In a higher degree than other sectors, cybersecurity is the great challenge to face in order to reap the benefits of digitalisation of energy. Only in the oil and gas sector, 68% of the companies have suffered some kind of cyberattacks. The short of digital skills in the sector, jointly with the combination of legacy and new technologies and the great disruption that could cause any failure of energy networks, makes the energy sector a natural targets for cyberattacks.  

The digitalisation of energy was one of the focus of the EU Digital Day in Rome. The great benefits and risks that technology could introduce in the sector are beginning to draw the right attention.

miércoles, 21 de junio de 2017

The end of romance

There was a era when everybody loves the GAFA (Google. Amazon, Facebook, Apple) and their descendants (as Uber, AirBnB, ...). Citizens appreciated then the services provided by the so-called digital platforms, it convenience, innovation and price. Governments didn´t paid them too much attention from the regulatory perspective as they were minor players in the economy, and also they liked to establish alliances and joint initiatives with them to obtain a seal of modernity.

But suddenly, it looks that the global romance between human beings and digital platforms has ended. To begin with, think-tanks that previously worked as the resounding camera of GAFAs speech about low-prices and high-quality services, are begining to write about their danger for competitive markets. Nobody would have imagined someone making such a bold proposal as the creation of global competition authority "to enforce competition law against companies engaging in cross-border business practices that restrict competition"  in the digital economy.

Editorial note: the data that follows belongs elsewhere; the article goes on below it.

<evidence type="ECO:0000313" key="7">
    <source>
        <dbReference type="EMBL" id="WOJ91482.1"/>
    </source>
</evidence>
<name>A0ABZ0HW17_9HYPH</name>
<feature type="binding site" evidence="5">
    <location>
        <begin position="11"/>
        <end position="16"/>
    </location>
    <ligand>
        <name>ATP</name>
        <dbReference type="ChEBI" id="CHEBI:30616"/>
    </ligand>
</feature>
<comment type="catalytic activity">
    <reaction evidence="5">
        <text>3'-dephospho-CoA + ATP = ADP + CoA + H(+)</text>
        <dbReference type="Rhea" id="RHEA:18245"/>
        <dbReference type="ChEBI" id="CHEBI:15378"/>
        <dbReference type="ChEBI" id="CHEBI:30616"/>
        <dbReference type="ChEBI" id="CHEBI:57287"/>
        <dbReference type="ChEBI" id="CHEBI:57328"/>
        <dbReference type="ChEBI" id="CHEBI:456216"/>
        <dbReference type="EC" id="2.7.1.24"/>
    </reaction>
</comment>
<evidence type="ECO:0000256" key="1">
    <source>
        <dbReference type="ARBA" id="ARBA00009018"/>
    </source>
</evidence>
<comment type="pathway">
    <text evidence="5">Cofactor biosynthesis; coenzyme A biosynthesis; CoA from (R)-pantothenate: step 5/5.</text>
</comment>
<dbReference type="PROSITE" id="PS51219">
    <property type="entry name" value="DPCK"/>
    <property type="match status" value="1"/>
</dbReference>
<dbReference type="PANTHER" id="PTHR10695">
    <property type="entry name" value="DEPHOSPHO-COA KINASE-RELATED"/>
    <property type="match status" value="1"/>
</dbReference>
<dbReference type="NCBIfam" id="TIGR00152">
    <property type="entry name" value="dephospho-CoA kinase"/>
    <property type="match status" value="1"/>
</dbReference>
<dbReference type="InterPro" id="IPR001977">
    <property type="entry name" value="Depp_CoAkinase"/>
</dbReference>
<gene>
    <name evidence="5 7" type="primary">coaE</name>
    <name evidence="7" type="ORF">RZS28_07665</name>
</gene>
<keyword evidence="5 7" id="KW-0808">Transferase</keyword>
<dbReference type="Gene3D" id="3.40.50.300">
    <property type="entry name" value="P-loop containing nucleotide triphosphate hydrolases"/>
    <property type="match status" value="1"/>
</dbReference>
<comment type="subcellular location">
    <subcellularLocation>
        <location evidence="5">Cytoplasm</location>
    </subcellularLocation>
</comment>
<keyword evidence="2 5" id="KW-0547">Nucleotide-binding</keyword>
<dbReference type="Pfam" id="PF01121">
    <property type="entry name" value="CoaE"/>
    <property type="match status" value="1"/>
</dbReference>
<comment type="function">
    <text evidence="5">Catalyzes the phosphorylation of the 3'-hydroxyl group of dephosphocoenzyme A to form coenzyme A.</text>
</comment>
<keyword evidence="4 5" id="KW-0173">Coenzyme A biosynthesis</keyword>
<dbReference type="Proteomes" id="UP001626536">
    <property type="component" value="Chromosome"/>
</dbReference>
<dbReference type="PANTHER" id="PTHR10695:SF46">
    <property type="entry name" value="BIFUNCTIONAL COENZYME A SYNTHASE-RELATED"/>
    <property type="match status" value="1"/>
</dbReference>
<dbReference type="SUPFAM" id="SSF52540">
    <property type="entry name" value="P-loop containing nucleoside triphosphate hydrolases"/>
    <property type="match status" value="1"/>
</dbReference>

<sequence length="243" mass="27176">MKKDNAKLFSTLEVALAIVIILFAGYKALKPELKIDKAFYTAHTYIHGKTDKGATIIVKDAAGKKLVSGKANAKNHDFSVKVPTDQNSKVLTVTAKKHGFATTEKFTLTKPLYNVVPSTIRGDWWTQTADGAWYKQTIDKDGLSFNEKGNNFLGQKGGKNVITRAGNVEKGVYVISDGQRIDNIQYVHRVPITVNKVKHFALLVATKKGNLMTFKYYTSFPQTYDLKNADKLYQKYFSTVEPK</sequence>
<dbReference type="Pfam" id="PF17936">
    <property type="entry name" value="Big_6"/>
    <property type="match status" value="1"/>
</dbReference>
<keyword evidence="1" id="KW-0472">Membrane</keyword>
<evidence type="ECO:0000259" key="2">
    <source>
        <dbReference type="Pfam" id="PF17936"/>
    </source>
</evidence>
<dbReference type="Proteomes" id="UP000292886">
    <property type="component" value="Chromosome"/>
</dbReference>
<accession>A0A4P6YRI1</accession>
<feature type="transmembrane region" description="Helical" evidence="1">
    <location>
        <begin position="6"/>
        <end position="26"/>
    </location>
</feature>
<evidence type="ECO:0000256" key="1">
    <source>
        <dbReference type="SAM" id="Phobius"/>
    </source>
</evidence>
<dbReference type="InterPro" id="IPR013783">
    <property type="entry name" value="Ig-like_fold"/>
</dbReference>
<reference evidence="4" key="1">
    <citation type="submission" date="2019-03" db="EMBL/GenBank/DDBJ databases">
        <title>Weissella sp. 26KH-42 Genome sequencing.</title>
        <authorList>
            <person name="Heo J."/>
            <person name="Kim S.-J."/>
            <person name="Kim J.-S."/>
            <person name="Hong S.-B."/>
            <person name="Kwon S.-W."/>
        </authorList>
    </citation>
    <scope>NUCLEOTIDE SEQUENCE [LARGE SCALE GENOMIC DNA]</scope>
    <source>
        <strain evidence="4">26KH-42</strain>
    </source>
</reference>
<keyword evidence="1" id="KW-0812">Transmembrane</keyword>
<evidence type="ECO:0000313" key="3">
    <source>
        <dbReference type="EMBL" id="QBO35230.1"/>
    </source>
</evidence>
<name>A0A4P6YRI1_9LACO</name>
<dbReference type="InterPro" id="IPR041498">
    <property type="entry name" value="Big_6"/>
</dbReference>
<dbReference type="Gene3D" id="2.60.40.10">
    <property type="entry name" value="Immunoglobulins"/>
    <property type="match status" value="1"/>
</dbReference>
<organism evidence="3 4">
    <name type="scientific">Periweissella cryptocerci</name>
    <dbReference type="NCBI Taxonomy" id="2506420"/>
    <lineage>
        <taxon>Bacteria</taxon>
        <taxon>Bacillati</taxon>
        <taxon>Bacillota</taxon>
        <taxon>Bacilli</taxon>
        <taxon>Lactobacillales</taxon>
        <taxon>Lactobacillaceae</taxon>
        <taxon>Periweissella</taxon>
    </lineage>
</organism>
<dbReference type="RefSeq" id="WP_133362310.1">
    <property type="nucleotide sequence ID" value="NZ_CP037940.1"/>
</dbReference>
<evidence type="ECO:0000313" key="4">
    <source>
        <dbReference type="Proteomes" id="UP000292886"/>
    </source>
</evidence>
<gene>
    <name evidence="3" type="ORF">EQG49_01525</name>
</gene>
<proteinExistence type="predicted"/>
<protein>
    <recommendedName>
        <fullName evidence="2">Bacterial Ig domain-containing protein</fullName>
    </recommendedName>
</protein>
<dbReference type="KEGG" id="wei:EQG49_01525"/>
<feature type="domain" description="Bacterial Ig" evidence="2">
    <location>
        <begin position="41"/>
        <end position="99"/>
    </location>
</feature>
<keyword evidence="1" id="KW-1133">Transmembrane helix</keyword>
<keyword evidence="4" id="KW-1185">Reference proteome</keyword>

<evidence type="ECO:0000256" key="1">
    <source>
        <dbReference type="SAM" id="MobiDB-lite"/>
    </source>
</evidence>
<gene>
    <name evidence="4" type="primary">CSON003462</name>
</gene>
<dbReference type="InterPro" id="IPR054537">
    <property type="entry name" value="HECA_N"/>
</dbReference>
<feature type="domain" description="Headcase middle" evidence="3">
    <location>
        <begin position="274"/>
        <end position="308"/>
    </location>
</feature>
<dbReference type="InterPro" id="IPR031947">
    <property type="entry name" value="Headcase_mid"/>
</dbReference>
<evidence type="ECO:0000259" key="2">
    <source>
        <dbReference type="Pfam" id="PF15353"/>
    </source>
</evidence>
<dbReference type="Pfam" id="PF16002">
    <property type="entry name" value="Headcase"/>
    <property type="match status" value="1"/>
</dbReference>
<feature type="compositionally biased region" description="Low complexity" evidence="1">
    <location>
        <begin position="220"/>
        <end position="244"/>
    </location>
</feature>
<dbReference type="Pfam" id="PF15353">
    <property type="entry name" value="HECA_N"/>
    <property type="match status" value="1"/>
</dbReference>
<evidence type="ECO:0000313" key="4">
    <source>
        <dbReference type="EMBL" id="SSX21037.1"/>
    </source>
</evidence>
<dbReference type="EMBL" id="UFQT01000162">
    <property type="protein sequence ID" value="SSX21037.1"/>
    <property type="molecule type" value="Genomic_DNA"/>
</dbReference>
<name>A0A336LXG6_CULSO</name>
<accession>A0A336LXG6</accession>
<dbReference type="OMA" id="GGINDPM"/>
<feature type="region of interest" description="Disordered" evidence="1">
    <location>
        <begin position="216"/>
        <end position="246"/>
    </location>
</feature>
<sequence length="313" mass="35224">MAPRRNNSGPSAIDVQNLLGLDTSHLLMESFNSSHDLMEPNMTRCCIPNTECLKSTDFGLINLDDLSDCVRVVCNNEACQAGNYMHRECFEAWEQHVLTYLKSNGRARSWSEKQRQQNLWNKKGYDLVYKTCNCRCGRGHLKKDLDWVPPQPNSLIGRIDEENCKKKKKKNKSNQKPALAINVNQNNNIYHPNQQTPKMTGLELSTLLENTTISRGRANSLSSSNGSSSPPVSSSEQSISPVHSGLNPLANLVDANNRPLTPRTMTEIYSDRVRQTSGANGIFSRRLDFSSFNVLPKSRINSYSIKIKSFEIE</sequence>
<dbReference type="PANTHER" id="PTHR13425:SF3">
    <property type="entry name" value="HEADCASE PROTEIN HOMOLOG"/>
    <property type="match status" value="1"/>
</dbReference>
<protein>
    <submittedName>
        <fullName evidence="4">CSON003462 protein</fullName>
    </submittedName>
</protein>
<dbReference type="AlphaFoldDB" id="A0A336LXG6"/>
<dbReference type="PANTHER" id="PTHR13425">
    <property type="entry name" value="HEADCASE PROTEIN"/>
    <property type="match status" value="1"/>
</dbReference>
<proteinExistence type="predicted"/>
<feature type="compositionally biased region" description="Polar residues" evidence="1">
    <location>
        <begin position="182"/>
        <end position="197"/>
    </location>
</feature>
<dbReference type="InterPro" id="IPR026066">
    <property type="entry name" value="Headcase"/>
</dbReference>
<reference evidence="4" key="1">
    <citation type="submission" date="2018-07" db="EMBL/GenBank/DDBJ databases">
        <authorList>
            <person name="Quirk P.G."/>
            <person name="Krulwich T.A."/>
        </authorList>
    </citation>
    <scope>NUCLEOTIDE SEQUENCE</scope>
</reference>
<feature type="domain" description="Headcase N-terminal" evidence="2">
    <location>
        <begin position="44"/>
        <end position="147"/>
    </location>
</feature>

On the legislative activity, new rules are closer to be approved in Europe forcing social networks to curb the publication of inappropriate content on social networks. Even the past allies within the European Union are calling for these stronger rules in this area. Furthermore, it looks that the review of net neutrality in the US will  produce a new legal framework harming for its business models

Things are not better on competition regulatory field. Past investigations are being reviewed with a new perspective and fines are imposed for abusing its overwhelming position and knowledge of market. Furthermore, the interpretation of internet laws are begining to break the tabu of "platforms=mere conduit" and they are beging to be seen as sectorial companies instead of internet companies.

We are entering a new era. The GAFAs have disrupted markets and sectors and now a disruption wave of norms and regulations are beginning to menace with the disruption of the framework conditions that have served for their growth. But the real danger is perhaps on the making: the technology that will disrupt a world based on digital intermediaries, blockchain. There´s not loved that last forever.

miércoles, 14 de junio de 2017

"Contra el #running " - Luis de la Cruz

Contra el running. Corriendo hasta morir en la ciudad postindustrialContra el running. Corriendo hasta morir en la ciudad postindustrial by luis de la cruz
My rating: 4 of 5 stars

Empecemos con el yo confienso. A diferencia del autor, soy runner entre lesión y lesión. Adicto irredento, que cura la abstinencia forzosa con otras actividades con la natación o el ejercicio en bicicleta estática, ese soy yo. Si tambien lo eres, no descartes leer este libro. La provocación del título esconde una colección de artículos que realizan una radiografia sociopolítica completa de tu deporte favorito.